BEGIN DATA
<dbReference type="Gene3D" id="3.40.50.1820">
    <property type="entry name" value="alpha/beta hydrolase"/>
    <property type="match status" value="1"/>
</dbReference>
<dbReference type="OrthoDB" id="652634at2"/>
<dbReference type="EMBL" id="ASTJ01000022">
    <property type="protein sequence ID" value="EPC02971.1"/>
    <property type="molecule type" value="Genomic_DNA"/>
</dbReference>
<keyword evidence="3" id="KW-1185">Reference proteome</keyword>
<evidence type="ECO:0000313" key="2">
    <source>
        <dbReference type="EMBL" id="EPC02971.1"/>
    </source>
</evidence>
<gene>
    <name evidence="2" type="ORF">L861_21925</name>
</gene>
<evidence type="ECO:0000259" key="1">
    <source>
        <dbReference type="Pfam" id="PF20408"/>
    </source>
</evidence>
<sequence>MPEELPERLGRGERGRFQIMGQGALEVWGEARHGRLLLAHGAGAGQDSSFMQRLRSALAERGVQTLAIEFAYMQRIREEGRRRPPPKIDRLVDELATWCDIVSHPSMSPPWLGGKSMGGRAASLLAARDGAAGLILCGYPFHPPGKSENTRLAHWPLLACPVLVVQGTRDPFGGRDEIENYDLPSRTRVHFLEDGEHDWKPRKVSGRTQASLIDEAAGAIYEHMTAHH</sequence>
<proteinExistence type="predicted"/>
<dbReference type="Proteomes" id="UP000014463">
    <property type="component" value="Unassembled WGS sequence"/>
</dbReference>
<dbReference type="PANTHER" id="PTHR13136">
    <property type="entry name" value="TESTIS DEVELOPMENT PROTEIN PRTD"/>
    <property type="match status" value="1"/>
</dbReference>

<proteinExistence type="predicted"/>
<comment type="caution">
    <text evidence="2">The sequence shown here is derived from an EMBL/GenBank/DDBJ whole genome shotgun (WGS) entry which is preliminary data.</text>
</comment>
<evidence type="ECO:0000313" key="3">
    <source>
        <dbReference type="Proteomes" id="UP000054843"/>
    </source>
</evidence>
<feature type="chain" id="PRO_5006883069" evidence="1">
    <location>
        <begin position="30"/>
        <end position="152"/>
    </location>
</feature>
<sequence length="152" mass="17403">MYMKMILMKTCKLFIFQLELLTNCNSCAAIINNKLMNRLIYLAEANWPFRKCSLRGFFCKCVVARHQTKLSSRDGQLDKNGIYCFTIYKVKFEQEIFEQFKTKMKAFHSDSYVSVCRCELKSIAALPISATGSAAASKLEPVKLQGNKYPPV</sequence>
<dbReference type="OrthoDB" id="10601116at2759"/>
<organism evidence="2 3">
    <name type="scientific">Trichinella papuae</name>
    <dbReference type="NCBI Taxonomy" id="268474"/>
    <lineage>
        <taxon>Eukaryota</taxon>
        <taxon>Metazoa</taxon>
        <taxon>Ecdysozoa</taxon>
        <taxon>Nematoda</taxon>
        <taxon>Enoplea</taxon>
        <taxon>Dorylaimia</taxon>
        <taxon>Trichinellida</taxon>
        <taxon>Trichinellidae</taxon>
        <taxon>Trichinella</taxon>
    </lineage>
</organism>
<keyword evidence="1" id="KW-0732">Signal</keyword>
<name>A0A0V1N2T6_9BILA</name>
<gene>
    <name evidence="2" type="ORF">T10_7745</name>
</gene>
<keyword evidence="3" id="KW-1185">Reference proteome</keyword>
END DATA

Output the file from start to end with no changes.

<dbReference type="Gene3D" id="3.40.50.1820">
    <property type="entry name" value="alpha/beta hydrolase"/>
    <property type="match status" value="1"/>
</dbReference>
<dbReference type="OrthoDB" id="652634at2"/>
<dbReference type="EMBL" id="ASTJ01000022">
    <property type="protein sequence ID" value="EPC02971.1"/>
    <property type="molecule type" value="Genomic_DNA"/>
</dbReference>
<keyword evidence="3" id="KW-1185">Reference proteome</keyword>
<evidence type="ECO:0000313" key="2">
    <source>
        <dbReference type="EMBL" id="EPC02971.1"/>
    </source>
</evidence>
<gene>
    <name evidence="2" type="ORF">L861_21925</name>
</gene>
<evidence type="ECO:0000259" key="1">
    <source>
        <dbReference type="Pfam" id="PF20408"/>
    </source>
</evidence>
<sequence>MPEELPERLGRGERGRFQIMGQGALEVWGEARHGRLLLAHGAGAGQDSSFMQRLRSALAERGVQTLAIEFAYMQRIREEGRRRPPPKIDRLVDELATWCDIVSHPSMSPPWLGGKSMGGRAASLLAARDGAAGLILCGYPFHPPGKSENTRLAHWPLLACPVLVVQGTRDPFGGRDEIENYDLPSRTRVHFLEDGEHDWKPRKVSGRTQASLIDEAAGAIYEHMTAHH</sequence>
<proteinExistence type="predicted"/>
<dbReference type="Proteomes" id="UP000014463">
    <property type="component" value="Unassembled WGS sequence"/>
</dbReference>
<dbReference type="PANTHER" id="PTHR13136">
    <property type="entry name" value="TESTIS DEVELOPMENT PROTEIN PRTD"/>
    <property type="match status" value="1"/>
</dbReference>

<proteinExistence type="predicted"/>
<comment type="caution">
    <text evidence="2">The sequence shown here is derived from an EMBL/GenBank/DDBJ whole genome shotgun (WGS) entry which is preliminary data.</text>
</comment>
<evidence type="ECO:0000313" key="3">
    <source>
        <dbReference type="Proteomes" id="UP000054843"/>
    </source>
</evidence>
<feature type="chain" id="PRO_5006883069" evidence="1">
    <location>
        <begin position="30"/>
        <end position="152"/>
    </location>
</feature>
<sequence length="152" mass="17403">MYMKMILMKTCKLFIFQLELLTNCNSCAAIINNKLMNRLIYLAEANWPFRKCSLRGFFCKCVVARHQTKLSSRDGQLDKNGIYCFTIYKVKFEQEIFEQFKTKMKAFHSDSYVSVCRCELKSIAALPISATGSAAASKLEPVKLQGNKYPPV</sequence>
<dbReference type="OrthoDB" id="10601116at2759"/>
<organism evidence="2 3">
    <name type="scientific">Trichinella papuae</name>
    <dbReference type="NCBI Taxonomy" id="268474"/>
    <lineage>
        <taxon>Eukaryota</taxon>
        <taxon>Metazoa</taxon>
        <taxon>Ecdysozoa</taxon>
        <taxon>Nematoda</taxon>
        <taxon>Enoplea</taxon>
        <taxon>Dorylaimia</taxon>
        <taxon>Trichinellida</taxon>
        <taxon>Trichinellidae</taxon>
        <taxon>Trichinella</taxon>
    </lineage>
</organism>
<keyword evidence="1" id="KW-0732">Signal</keyword>
<name>A0A0V1N2T6_9BILA</name>
<gene>
    <name evidence="2" type="ORF">T10_7745</name>
</gene>
<keyword evidence="3" id="KW-1185">Reference proteome</keyword>